McMaster Carr Mica Sheets

From:  Bert Hickman [SMTP:bert.hickman-at-aquila-dot-com]
Sent:  Thursday, April 02, 1998 7:08 AM
To:  Tesla List
Subject:  Re: McMaster Carr Mica Sheets

Tesla List wrote:
> ----------
> From:  Hollmike [SMTP:Hollmike-at-aol-dot-com]
> Sent:  Wednesday, April 01, 1998 12:32 PM
> To:  Tesla-2; tesla-at-pupman-dot-com
> Subject:  McMaster Carr Mica Sheets
> Hi coilers,
>     I have recently discussed the use of mica sheets obtained from McMaster-
> Carr as a dielectric in a plate cap.  The catalog claims 20kV per mil
> dielectric strength.  I, however, just proved otherwise by accident.  I set up
> a full-wave bridge rectifier using 10kV diodes from my 12kV neon.  As I raised
> the voltage to the neon,  everthing was fine until I reached full voltage.
> The peak voltage was at 19.7kV(perhaps a wee bit more).  I heard the fizz of
> the dielectric puncturing and shorting two of the plates.  No damage occurred
> to anything(except of course the sheet of mica),  but I thought those
> interested should be aware that the 4 mil thick sheets of this mica should be
> considered to have a maximum of 20kV per SHEET, not per mil thickness.  I had
> intended to use 3 layers between each of the plates, but must have suffered a
> brain fart at one point while assembling my cap.  It has been fixed now and
> checked for the right number of layers.  I will be testing it again later(
> after allowing it to sit for awhile as the capacitance tends to rise with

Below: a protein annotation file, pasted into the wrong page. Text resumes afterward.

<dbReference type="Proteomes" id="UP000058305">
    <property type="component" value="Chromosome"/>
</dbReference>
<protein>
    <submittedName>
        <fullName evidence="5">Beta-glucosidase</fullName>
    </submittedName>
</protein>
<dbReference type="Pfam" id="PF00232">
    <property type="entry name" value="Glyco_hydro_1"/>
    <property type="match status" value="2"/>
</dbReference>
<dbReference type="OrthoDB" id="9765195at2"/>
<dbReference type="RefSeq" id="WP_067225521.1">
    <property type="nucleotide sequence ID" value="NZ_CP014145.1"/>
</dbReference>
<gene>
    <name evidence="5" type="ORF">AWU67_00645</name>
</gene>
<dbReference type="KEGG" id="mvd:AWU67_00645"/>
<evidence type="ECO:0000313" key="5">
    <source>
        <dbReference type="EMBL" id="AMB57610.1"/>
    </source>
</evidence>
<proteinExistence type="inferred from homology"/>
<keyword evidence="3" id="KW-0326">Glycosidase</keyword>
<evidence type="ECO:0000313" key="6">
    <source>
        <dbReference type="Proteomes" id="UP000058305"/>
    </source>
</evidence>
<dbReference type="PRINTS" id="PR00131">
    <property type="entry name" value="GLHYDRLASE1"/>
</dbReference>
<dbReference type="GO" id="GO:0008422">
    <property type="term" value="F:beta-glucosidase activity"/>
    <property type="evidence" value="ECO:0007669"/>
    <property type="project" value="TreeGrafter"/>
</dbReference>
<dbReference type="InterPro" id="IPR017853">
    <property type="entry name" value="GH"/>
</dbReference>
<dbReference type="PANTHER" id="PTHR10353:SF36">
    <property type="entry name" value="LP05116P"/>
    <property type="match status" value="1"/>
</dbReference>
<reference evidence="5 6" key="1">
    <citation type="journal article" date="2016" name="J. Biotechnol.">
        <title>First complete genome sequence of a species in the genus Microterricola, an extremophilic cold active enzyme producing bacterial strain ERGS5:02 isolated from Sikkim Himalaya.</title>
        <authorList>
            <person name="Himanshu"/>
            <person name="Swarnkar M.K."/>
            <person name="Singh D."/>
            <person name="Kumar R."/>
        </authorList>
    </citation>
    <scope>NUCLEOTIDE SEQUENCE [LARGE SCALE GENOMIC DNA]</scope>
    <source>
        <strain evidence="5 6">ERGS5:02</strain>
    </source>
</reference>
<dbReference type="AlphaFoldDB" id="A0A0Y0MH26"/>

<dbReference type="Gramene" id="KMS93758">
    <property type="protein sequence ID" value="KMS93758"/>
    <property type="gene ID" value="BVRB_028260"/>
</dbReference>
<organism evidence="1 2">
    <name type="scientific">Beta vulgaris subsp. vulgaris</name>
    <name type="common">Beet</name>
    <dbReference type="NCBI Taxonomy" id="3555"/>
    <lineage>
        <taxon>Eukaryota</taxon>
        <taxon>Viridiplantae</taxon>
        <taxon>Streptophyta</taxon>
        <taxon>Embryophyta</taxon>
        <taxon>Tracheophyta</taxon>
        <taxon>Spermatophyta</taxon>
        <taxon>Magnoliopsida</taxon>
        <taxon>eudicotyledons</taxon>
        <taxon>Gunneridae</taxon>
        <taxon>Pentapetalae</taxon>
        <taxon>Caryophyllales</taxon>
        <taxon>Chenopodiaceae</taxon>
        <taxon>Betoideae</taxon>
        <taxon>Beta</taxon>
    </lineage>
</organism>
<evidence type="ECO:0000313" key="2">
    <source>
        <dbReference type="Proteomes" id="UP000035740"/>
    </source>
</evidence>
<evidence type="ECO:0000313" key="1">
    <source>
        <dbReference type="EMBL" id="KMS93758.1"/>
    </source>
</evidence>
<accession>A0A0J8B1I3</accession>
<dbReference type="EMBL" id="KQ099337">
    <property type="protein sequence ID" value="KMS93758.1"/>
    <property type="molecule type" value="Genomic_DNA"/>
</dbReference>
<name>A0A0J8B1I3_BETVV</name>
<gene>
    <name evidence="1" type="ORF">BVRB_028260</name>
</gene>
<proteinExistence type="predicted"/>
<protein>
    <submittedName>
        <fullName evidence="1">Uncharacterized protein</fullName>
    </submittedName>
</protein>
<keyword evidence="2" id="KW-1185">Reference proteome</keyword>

> time).
>    Incidentally,  5kV per mil dielectric strength is consistant with values I
> have seen for mica,  so it makes sense not to assume the value given by the
> catalog.
>    I believe that three layers of this mica will prove to be adequate for 15kV
> neons, but I will post results when I confirm this.  I hope it works well as
> this makes for a nice compact cap.  It also is easier to put together than
> rolled caps and can be assembled under mineral oil to eliminate air bubbles.
> A 0.01uF cap can be made with 8 plates of 4 X 6 inches using three layers of
> this mica.  I cut 1 inch radius curves on the corners of the plates to reduce
> stresses so the area is 23.1416 sq. inches per plate.
> Party on!!!!
> Mike Hollingsworth


Based on the physical size of these plates, it sounds as though the
material is reconstituted mica - fragmented mica that's held together
with a resin binder. Although the mica itself may have relatively low
loss, the binder may introduce some dielectric heating. Pure mica plates
will look very shiny and very flat, and can be easily peeled apart to
form identical, thinner, sheets. Reconstituted mica has a very
polycrystalline appearance.

Good luck, and please keep us informed on how well these work!

-- Bert --